These patterns or “Cognitive Preferences,” derived from our cumulative life experiences and locked in the subconscious, get triggered again and again and again with no conscious thought. Unless interrupted, they influence what we say, what we do, and the way that we do it. That is the problem! And it is a problem because we cannot easily or quickly change those unconscious thoughts. To do that, we have to expose ourselves to repetitive contra experiences. Indeed, this is one of the powerful arguments used for affirmative action. This is also why many of our DEI negative experiences continue – those who create them have not experienced sufficient contra-evidence to change the Cognitive Preferences locked in their own sub-consciouses.
But, there is good news!
First, with repeated exposure to contra-experiences such Cognitive Preferences do change. As President Abraham Lincoln said, “I don’t like that man. I must get to know him better.”
Second, we can interrupt them. We can learn to detect the impulses we feel, triggered by our unconscious thoughts; we can apply judgement and principles to them; and we can decide to say or do different things. But, that is not going to happen as a result of merely appealing to their better nature or even instructing them. It is not going to happen because of value statements, core values, or corporate policies. Even laws are unlikely to change the behaviours of many.
However, we have long known that education is a powerful driver of change. Indeed, ruthless regimes have long used enforced ignorance to control populations. Regimes around the world still continue to control information flow and restrict knowledge from their populations to retain control. We are fortunate in the developed world to have access to quality education. But most school syllabuses do not address the specifics of Cognitive Preferences and their impact on DEI. So, the working population is largely unaware of how Cognitive Preferences are formed, how they trigger impulses that, in turn, can lead to unacceptable thoughts, words, and deeds.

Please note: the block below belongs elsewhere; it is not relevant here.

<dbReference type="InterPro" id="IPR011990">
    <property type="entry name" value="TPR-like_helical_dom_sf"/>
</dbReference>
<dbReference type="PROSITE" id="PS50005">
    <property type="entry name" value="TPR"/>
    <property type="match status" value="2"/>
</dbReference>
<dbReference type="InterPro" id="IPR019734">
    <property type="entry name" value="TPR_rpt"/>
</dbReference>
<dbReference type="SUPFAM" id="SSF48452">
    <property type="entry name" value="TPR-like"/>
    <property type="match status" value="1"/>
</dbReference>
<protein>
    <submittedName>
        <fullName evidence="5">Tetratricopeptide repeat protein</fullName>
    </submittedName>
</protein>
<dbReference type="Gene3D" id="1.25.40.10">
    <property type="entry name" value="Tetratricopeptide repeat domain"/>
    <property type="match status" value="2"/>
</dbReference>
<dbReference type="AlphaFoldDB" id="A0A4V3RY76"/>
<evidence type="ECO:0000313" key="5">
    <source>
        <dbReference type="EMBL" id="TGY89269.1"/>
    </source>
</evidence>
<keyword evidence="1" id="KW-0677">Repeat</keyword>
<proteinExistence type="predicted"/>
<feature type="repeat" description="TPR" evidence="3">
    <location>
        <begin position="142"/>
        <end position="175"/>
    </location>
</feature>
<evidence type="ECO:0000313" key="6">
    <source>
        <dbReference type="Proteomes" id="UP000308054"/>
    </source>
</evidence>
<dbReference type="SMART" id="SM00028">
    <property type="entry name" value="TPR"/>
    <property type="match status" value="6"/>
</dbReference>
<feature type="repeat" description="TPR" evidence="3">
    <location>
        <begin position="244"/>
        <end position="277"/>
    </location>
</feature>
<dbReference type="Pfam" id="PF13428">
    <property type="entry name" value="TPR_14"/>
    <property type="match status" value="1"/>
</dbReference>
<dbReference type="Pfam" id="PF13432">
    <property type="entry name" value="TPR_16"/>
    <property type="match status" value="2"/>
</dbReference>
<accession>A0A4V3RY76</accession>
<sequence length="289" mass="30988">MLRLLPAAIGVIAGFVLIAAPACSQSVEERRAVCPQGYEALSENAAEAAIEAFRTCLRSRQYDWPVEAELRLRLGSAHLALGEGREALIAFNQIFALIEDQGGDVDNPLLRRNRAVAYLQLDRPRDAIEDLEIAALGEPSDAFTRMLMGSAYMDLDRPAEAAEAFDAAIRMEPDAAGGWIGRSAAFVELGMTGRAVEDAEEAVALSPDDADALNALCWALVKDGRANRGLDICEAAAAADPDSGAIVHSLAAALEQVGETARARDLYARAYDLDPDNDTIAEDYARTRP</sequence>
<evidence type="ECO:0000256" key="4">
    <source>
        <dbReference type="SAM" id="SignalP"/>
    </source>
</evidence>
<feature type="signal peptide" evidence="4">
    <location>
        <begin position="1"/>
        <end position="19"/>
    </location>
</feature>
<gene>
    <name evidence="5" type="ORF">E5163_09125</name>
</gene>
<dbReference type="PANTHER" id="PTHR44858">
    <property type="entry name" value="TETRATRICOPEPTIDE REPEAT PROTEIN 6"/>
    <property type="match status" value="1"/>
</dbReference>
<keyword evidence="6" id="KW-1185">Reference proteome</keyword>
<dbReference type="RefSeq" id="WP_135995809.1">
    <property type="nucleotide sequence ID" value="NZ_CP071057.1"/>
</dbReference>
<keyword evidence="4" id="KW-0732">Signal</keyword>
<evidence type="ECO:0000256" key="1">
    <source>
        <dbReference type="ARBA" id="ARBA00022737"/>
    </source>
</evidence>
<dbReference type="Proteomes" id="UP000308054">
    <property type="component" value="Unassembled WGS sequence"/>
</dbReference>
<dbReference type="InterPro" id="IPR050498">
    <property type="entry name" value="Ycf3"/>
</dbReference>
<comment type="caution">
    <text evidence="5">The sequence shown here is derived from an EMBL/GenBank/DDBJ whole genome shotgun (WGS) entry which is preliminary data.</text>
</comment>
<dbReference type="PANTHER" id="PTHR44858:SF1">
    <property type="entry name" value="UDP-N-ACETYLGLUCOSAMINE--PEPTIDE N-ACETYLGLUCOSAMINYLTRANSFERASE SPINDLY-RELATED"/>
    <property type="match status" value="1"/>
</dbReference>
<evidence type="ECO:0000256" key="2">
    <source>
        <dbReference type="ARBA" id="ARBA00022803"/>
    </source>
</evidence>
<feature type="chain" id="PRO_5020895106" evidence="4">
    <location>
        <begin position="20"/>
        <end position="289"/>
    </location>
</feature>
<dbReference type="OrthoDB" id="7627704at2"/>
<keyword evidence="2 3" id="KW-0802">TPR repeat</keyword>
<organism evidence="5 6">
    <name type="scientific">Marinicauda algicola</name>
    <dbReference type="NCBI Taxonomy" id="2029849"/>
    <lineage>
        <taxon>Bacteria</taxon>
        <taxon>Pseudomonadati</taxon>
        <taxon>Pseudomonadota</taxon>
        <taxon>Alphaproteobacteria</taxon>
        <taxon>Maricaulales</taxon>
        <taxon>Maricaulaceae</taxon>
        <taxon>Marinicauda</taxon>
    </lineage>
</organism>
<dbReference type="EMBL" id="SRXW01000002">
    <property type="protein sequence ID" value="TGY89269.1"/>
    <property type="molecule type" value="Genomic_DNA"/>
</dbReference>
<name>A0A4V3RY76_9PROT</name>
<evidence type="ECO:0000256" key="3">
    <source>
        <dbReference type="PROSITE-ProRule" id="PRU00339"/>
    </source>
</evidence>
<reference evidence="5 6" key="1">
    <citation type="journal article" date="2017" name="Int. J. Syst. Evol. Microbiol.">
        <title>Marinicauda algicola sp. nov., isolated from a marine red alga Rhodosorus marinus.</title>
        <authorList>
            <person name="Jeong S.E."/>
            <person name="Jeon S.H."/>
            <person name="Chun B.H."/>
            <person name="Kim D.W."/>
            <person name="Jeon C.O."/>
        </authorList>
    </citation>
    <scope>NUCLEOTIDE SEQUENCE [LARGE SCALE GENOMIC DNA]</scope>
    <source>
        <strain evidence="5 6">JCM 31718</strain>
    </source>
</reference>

“Teaching people about Cognitive Preference gives them an excuse for bad behaviour and/or accuses them of being inherently discriminatory.” This is a challenge I hear often. But it is not an excuse. The simple reality is that knowledge is the only thing that equips us to detect our impulses, to analyse them, to identify options, to evaluate those options, to make good selections, and to implement appropriate behaviour. Knowledge is the solution.
And one last thought. We are rightly fighting to address the negative impact of some Cognitive Preferences on our relationships with each other; to address the DEI issues. That is essential and we still have a long way to go.
As our knowledge of Cognitive Preferences and their potential impact increases, we also need to consider what else they impact. The last time you purchased an expensive item, perhaps a car, a house, an expensive gadget, … did you consciously think about the impact that the price sticker had on your decision. The last time you went into a store, did you consciously think about the impact that the sign, “Buy 2, get one free” had on your purchases. The last time you were about to fly, “Did you think about the relative safety of the flight versus that of the journey to the airport.” Probably not. Cognitive Preferences were at play in all those scenarios. Virtually all the decisions we make, conscious or impulsive, are affected by the same mental processes.
Educating our staff in how Unconscious Biases or Cognitive Preferences work, the impact they can have, and how to interrupt them can achieve far more than DEI success – it can enhance the quality of operational decision making.